Then there is a large rotary knob, used for ‘tuning’ the stations. To the right of this is a dot-matrix display, two lines deep, below which are seven buttons for storing favourite stations. Each button has a small LED above it, showing which has been pressed. Finally, to the right of the display, is a bypass switch, so that a normal FM tuner, or whatever, can be used when DAB is not in use, without tying up another amplifier input. Then a volume control, which works with the headphone socket alongside. Finally comes the ‘Power’ switch. The handbook says that this switch only de-powers the RF and digital circuitry, leaving the analogue circuits powered all the time the mains is connected, to optimise sonic performance.

The rear panel has all the expected facilities

  • Mains Power in
  • Remote Control (for connecting to an existing Arcam amplifier so that the remote sensor on the amp can ‘drive’ the tuner if it’s out of sight.)
  • Audio Output (these are phono sockets and there are two pairs with identical outputs, quite useful this, if connecting to an amp and a tape unit of some sort.)
  • Digital Output (Both optical and co-axial SPDIF – 48KHz sample rate)
  • Audio In (feeding the other side of the bypass switch)
  • Aerial Input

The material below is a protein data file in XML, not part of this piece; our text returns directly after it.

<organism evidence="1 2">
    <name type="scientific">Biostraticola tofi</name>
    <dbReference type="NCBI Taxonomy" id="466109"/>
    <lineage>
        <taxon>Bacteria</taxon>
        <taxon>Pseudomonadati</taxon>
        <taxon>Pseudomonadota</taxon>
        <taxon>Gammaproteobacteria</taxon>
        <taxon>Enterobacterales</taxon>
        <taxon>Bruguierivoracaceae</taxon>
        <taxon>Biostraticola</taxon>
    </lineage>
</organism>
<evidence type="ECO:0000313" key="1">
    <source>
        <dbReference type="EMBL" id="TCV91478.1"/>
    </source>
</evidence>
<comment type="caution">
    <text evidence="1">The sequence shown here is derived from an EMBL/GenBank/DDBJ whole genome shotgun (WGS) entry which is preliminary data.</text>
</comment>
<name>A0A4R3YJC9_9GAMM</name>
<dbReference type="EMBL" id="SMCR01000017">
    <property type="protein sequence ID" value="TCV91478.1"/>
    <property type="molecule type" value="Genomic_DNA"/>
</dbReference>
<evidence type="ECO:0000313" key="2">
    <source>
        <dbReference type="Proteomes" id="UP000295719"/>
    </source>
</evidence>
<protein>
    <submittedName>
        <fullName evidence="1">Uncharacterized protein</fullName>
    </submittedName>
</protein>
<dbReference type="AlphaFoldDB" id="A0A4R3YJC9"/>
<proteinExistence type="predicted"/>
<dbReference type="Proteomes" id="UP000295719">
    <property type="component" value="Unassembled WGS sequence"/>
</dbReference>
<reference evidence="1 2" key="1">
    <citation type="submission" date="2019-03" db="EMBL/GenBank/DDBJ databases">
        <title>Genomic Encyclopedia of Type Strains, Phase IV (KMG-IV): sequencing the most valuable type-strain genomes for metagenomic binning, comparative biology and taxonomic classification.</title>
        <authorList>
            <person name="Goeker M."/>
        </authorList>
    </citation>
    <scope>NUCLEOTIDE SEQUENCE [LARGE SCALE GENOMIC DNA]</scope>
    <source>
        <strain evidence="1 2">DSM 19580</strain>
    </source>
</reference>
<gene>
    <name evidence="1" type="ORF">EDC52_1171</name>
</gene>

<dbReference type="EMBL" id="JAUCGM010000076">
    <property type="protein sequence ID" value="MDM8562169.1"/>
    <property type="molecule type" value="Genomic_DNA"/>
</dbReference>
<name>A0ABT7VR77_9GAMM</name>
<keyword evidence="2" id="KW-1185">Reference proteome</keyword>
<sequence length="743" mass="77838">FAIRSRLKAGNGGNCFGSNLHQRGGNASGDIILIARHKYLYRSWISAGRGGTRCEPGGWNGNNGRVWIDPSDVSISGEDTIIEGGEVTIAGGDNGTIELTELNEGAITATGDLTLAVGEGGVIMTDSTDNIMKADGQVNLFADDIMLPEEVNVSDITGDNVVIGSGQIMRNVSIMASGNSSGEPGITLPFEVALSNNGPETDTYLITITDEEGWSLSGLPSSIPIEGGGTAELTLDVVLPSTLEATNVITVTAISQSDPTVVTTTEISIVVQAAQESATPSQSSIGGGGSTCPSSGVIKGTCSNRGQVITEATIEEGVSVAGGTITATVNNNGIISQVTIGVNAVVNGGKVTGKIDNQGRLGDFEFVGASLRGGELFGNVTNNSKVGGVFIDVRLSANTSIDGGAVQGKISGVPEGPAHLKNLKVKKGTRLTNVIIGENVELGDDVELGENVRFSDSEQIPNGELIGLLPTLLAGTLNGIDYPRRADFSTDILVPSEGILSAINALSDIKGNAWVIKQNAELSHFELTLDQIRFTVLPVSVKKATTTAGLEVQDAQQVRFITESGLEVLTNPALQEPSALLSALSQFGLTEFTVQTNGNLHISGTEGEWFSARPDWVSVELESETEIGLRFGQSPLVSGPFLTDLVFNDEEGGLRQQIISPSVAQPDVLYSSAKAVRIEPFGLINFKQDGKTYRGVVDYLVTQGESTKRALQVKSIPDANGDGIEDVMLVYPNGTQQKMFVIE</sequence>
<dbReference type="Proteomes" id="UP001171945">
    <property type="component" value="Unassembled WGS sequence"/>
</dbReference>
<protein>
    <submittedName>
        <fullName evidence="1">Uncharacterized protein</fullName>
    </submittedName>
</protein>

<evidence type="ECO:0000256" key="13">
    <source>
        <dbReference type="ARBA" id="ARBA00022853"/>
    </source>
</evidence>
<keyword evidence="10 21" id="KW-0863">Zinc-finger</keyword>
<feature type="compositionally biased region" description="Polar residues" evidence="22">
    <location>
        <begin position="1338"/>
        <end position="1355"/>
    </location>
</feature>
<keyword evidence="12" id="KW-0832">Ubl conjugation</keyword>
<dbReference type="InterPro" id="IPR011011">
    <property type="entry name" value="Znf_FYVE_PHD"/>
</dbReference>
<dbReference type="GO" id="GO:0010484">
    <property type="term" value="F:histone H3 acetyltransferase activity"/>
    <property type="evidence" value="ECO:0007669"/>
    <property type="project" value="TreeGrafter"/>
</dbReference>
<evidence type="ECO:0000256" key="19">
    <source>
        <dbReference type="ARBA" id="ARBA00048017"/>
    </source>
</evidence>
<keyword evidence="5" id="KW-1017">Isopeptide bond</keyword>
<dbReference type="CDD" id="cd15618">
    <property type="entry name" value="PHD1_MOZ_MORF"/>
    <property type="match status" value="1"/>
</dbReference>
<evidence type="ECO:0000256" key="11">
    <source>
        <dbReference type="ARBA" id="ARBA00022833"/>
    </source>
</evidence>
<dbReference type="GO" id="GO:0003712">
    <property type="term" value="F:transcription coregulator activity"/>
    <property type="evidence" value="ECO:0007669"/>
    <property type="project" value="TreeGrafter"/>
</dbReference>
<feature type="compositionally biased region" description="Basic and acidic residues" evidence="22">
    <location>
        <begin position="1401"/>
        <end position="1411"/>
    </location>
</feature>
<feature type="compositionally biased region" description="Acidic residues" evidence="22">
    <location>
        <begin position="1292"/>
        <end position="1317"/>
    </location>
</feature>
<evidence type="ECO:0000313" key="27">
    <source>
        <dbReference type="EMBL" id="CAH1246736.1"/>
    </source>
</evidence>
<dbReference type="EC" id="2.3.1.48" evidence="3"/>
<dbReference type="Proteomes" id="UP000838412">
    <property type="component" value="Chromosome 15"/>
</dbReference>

Beware, the aerial input is a BNC socket so make sure you have a plug to hand when installing. Otherwise, more frustration!. Incidentally, the digital outputs include SCMS (Serial Copy Management System) which allows one digital recording generation only. Further copies will be inhibited. There is also a small switch called Data Service Switch. This is used to prevent data (text etc.) from getting to the display. Well that’s what the book says I guess this is for when Teletext comes to DAB! There is also an RDI Out socket, another output that “…may allow future expansion to use data services via an outboard device such as a computer…” (RDI = Radio Data Interface) There is a remote control, which clearly is designed to work with a whole range of Arcam products. Select DAB before use with this tuner and all is well. It then offers all the facilities available on the front panel, except headphone volume control.